Big life expectancy gap between rich & poor?
“In my own city of Sheffield, a child born today in the poorest neighbourhood in Sheffield will die a full – born today, 2010 – will on average die a full 14 year before a child born just up the road in the wealthiest neighbourhood. And that gap hasn’t shifted at all in the last decade.”
Nick Clegg, Liberal Democrat leader, Speech at Christ Church, New Malden, 18 April 2010
Fairness. It’s the Lib Dems’ buzz word for this election. They want to build a fairer Britain. And just how unfair is Britain? Well, one of the examples the Lib Dem leader used yesterday morning was that a child born in a poorer area of Sheffield has a life expectancy 14 years lower than one in a neighbouring rich area.
It’s a familiar claim made by the Lib Dems – Sarah Teather used a similar statistic for her own constituency at the start of the party’s manifesto launch – and if true it would be shocking. But are Mr Clegg’s facts fair?
The Liberal Democrats deferred to statistics from NHS Sheffields Health and Well-being Atlas. This gives details of life expectancy in neighbourhoods in Sheffield up to 2006.
According to this data, the lowest life expectancy for men and women across the whole of Sheffield between 2002-2006 was in Crookesmoor at 70.9 years, with the highest in Ecclesall at 88.8 years – a gap of 17.9 years.
So why does Mr Clegg refer to life expectancy gap of 14 years instead of the higher numbers of 17 or 18 to make his point?
Well, it may simply be that his numbers are a little out of date. The 2006 Sheffield Director of Public Health Report that the Liberal Democrats initially pointed FactCheck to cites the 14 year life expectancy gap.
From 1998-2002 the greatest gap was between the City Centre and Fulwood, and was indeed exactly 14 years. This is the smallest the gap has been during the time data is available for on the NHS Sheffield atlas.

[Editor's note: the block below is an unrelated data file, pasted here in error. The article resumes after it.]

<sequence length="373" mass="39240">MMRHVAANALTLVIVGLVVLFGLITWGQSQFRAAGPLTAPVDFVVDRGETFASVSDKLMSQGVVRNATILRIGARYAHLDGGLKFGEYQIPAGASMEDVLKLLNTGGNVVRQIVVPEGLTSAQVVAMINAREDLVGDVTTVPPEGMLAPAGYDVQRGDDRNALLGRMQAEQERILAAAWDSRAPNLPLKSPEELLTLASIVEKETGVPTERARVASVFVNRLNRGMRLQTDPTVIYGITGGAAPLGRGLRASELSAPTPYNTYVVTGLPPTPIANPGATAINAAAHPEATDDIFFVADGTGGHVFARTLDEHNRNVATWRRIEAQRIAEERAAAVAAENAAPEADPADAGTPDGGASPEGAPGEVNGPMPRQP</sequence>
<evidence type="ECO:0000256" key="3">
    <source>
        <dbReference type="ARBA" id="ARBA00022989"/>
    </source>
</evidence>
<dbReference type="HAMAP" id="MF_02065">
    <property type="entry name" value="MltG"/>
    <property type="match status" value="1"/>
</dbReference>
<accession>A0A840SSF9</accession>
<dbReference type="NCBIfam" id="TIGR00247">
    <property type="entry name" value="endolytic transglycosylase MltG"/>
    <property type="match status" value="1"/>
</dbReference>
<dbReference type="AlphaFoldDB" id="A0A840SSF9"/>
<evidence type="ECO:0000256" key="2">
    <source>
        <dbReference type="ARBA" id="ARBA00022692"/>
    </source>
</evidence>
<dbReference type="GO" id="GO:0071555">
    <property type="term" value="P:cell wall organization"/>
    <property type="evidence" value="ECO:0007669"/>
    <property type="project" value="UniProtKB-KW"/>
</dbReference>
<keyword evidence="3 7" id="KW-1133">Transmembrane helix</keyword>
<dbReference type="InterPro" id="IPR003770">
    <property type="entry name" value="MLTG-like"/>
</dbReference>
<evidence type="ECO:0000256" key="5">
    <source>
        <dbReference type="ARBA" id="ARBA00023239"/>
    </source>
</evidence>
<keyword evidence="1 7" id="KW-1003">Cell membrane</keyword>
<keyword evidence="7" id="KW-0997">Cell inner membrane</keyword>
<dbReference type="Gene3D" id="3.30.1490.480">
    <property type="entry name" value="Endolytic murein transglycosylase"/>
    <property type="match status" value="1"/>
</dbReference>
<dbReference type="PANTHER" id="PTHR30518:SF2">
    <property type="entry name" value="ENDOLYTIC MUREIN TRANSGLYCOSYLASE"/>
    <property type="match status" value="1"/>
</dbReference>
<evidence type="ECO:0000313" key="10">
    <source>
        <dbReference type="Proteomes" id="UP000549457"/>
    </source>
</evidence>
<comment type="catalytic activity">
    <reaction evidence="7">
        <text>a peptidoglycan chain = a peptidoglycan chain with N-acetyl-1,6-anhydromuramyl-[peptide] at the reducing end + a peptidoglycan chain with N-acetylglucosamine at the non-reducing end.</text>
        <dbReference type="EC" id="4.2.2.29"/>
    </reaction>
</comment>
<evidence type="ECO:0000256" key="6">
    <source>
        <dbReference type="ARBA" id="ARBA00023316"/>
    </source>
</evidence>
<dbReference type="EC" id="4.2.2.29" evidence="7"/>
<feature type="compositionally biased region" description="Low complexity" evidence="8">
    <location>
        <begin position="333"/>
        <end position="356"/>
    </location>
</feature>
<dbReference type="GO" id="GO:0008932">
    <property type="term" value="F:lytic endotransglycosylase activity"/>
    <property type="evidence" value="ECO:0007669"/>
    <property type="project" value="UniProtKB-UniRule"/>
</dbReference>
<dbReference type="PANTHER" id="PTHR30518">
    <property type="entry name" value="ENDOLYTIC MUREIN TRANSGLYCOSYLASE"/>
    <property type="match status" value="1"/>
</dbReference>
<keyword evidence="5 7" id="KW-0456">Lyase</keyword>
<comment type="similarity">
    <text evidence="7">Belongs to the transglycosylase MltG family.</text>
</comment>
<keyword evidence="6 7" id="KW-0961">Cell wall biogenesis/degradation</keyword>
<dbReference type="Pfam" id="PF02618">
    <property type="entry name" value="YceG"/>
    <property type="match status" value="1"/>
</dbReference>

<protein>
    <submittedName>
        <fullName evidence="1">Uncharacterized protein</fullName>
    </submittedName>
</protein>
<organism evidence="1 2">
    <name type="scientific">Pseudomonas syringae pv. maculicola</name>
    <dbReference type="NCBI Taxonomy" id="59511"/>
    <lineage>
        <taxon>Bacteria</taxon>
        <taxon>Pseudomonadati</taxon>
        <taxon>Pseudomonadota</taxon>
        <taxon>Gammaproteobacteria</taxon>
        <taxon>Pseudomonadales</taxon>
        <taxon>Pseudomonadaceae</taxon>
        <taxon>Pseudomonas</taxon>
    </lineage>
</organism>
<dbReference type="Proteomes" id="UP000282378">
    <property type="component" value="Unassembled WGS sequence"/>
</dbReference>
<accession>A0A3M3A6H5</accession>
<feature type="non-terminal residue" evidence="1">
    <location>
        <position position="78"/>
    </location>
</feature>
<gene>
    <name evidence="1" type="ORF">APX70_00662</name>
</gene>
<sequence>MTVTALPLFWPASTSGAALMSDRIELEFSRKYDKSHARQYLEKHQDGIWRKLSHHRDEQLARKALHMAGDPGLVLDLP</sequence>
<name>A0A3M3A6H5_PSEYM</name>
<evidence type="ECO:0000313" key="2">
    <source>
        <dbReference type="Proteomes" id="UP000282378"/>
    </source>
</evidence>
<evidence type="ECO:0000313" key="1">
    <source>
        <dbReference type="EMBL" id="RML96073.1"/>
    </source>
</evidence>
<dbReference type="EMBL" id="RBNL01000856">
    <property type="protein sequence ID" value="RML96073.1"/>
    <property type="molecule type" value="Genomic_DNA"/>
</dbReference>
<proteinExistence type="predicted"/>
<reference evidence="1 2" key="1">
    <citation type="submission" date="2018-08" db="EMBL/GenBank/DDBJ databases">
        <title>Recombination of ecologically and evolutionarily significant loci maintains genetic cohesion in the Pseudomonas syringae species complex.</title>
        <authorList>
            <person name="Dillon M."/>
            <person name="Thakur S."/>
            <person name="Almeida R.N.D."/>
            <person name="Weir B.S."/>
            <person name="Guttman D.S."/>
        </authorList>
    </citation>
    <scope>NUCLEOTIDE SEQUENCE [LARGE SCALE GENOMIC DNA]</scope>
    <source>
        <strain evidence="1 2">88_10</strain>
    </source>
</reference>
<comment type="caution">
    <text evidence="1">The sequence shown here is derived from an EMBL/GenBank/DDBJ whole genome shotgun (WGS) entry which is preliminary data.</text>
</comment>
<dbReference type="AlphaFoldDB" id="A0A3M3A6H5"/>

Looking at the trend, the life expectancy gap fluctuations over the period, but within the limits of 14 years and 17.9 years. So, broadly speaking, the gap has remained roughly the same in the years from 1997-2006, which may correspond to the decade Mr Clegg referred to.
However, it’s worth noting that different neighbourhoods are at the limits of the gap in the different time periods, and life expectancy has increased in all but nine of the 90 neighbourhoods listed (in the nine areas, life expectancy fell between 0.1 years and 3.1 years).
If we have one minor quibble with Mr Clegg it is his stressed reference to 2010. The 2006 numbers are the latest statistics published by NHS Sheffield, and even the Office of National Statistics most recent data for the whole country only covers life expectancy up to 2008.
But then again, since the gap remained pretty constant in the previous years, Mr Clegg could fairly assume that this trend has continued.
It seems that, although some of his details and timescales may be a little wayward, Mr Clegg’s comments are a fair representation of life expectancy in Sheffield.
The 14 year life expectancy gap quoted is out of date – referring to 1998-2002 figures rather than the 2010 Mr Clegg stressed – but the gap has since increased to 17.9 years, reinforcing Mr Clegg’s point.
UPDATE: NHS Sheffield have just released updated statistics for the Atlas for the years up to 2008. They also point out that the neighbourhoods with the lowest life expectancy is not necessarily the poorest, but one of the poorer areas. Likewise the area with the highest life expectancy is not necessarily the richest.